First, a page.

Hi Everyone. My extremely handsome Bengal cat, ZaZu, was featured on Through the Thicket. If you are interested in seeing him in all his handsomeness be sure to stop by Kathryn’s blog HERE. In addition, Kathryn has all kinds of tasty recipes posted, including tips on baking a multi-layer cake. It’s definitely worth a read.
♦ ♦ ♦
By now, most of you are well aware that I spent three recent years living in Nairobi, Kenya. I loved living there for many reasons including easy access to travel destinations that I might not have otherwise prioritized on my bucket list. Nairobi made quick jaunts to Turkey for peshtamals, shopping for spices in Zanzibar and lazy beach getaways to Manda Island possible.
Manda Island you may be wondering. Where is this?
Manda Island is part of the Lamu Archipelago, a group of islands located in the Indian Ocean along the Northern Coast of Kenya. It’s a UNESCO World Heritage site and is the oldest and best preserved Swahili settlement in East Africa, characterized by the simplicity of it’s structural forms. It’s a magical place and many Kenyans, expats, and European tourists flock to the Lamu Archipelago to frolic in the crystal blue oceans and relax on the pristine white beaches; however, it’s close proximity to Somalia, along with several high profile kidnappings of Western tourists by pirates, had instilled fear in many would be visitors and wreaked havoc on Lamu’s precious tourism industry.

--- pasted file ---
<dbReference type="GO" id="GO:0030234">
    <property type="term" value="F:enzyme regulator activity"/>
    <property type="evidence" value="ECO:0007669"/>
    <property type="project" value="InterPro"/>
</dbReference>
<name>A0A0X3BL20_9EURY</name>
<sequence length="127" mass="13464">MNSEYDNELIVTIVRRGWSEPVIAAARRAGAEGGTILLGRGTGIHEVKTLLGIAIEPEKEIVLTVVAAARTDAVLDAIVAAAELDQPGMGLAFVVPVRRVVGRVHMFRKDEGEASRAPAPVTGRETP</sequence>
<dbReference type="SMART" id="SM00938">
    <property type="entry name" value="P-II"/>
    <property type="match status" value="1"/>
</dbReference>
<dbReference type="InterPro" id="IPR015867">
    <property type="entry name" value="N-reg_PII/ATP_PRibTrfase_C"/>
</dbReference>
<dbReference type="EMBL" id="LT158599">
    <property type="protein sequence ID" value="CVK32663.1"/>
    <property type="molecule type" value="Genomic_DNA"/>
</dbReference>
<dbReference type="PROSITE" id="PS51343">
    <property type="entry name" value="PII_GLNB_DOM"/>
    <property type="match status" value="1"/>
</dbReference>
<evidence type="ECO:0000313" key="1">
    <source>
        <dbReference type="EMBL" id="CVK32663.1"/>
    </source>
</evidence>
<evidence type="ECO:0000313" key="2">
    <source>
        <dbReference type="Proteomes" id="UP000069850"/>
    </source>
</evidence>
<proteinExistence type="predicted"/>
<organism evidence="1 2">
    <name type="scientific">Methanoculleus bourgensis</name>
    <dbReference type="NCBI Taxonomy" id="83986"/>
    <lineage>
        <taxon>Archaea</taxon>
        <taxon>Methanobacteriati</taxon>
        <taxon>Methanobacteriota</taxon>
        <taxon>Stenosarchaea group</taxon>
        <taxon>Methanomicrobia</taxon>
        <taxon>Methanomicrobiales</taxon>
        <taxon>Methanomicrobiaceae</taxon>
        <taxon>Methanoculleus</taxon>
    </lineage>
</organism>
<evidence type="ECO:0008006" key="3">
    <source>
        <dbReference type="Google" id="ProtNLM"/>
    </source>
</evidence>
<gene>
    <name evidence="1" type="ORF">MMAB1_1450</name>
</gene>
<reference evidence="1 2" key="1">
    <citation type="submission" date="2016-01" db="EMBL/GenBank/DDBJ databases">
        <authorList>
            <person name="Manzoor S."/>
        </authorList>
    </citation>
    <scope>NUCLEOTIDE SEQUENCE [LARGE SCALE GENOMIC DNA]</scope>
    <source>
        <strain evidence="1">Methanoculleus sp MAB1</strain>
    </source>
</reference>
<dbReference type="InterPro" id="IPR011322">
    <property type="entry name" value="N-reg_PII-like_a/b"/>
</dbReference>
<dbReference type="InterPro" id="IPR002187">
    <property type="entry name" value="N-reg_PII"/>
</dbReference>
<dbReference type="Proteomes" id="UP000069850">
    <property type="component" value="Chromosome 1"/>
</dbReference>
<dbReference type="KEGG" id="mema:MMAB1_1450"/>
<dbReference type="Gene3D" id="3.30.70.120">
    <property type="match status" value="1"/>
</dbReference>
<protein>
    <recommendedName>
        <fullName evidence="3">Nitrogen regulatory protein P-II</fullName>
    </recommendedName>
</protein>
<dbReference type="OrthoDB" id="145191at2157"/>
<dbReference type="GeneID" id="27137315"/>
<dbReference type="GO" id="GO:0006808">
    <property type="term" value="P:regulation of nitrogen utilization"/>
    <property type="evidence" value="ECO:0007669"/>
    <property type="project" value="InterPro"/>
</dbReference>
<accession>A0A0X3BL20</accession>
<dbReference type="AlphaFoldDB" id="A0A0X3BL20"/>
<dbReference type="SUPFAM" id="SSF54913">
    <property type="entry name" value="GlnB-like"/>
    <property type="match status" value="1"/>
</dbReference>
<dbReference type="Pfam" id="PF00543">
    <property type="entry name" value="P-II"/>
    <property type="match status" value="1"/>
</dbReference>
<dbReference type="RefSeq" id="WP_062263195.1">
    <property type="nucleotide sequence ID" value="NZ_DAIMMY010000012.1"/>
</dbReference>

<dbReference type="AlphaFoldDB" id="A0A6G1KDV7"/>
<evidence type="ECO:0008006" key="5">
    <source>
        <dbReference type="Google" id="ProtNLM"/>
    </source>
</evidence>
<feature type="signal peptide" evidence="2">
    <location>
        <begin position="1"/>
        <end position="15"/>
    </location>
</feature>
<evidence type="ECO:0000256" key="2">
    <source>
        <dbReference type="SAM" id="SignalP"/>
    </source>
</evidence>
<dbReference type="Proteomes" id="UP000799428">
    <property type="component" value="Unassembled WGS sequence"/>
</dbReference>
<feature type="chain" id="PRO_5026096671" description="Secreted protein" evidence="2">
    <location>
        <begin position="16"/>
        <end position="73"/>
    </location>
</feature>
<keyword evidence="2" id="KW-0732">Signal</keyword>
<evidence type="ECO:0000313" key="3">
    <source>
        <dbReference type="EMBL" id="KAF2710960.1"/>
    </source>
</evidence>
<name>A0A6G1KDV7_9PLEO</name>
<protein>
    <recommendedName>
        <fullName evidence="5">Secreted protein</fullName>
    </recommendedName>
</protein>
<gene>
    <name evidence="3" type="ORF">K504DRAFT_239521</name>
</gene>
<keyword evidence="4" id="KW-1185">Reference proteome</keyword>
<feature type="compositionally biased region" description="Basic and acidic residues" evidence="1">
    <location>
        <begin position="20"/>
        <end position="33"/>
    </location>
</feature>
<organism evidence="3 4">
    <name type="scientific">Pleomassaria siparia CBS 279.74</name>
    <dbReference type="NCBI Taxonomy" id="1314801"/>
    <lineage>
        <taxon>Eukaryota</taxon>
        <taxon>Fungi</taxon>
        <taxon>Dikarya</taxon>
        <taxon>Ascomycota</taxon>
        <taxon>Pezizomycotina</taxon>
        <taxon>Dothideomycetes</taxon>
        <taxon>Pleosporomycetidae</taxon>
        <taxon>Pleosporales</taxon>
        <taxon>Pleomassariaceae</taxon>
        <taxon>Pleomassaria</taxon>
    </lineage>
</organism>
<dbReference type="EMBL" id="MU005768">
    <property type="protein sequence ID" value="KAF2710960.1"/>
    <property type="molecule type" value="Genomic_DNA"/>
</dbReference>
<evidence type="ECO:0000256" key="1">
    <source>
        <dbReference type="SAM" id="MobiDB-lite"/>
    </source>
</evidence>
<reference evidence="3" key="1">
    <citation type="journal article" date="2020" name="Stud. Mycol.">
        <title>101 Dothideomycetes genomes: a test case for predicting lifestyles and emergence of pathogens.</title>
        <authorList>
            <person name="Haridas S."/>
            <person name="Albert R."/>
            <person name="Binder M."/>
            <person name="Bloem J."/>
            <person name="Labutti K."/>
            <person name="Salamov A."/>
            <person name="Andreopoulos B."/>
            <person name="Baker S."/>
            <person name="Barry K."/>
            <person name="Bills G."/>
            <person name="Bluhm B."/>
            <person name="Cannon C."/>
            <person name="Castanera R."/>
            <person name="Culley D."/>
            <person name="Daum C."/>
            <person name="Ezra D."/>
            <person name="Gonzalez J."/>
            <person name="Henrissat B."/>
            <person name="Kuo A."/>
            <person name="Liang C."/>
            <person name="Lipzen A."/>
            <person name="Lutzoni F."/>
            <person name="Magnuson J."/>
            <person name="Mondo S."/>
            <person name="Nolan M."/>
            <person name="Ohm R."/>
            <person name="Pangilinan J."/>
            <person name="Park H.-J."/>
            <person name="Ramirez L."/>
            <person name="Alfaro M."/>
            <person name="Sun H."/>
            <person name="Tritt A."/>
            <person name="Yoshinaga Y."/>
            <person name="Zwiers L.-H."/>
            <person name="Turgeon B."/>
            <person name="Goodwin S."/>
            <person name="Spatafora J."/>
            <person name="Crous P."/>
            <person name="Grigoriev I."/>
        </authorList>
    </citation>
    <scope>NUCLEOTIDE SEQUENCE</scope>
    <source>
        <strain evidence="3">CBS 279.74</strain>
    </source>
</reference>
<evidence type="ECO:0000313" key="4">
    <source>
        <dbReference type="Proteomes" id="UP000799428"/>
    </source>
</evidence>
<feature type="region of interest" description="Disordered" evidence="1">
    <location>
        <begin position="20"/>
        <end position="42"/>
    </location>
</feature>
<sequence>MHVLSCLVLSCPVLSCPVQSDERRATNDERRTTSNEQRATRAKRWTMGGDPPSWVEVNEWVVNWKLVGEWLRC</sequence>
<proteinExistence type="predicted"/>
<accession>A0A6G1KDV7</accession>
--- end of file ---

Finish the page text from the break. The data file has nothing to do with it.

From Hawaii to Zanzibar amongst others, I am no stranger to island life; however, Manda Island has got to be the closest I have ever come to a full fledged Gilligan’s Island experience.
Let’s start with getting there, shall we, since this is an experience in of itself. To access Manda Island, you first take an itty, bitty not-for-the-faint of heart plane to the Manda Airstrip (LAU). Yes, I said airstrip. This is no Charles De Gaulle or John F Kennedy International airport but rather one tiny unmanned airstrip where pilots have to coordinate amongst themselves to avoid any “oopsies” at landing and takeoff.
Once arriving at the Manda Airstrip, you squeeze out of the puddle jumper and enter into an open air structure that’s hot as Hades. It’s here that you get your first glimpses of the exotic cats of Lamu. These are some of the most gorgeous cats I have ever seen (and I’ve seen a lot of cats). They are believed to be true descendants of the royal cats of Egypt and if you were to see them you would surely believe this to be true as these sleek kitties are very regal in stature. As I watch them I can easily imagine them lazing about with Cleopatera and her court.
Someone then hurriedly collects you and whisks your bags down a long stone pathway that seems to mysteriously dip into the sea. At the end of this pathway, there is a series of stone steps that leads you down to your chariot, a small boat that you have to carefully navigate so as to avoid an impromptu dip in the sea. It is at this moment that you thank the heavens above that you decided not to wear those wedged heels after all.
After a 20 minute boat ride, you arrive at your final destination, the most pristine beach you will ever lay your eyes on. This beach is so perfect and virginal that the sand looks as though no human toe has ever touched its surface. Hammocks are at the ready to gently lull any takers to sleep as they slowly sway underneath breezy palms. There’s nary a human in sight and it truly feels like you were the chosen one lucky enough to be shipwrecked on the most glorious and serene of islands.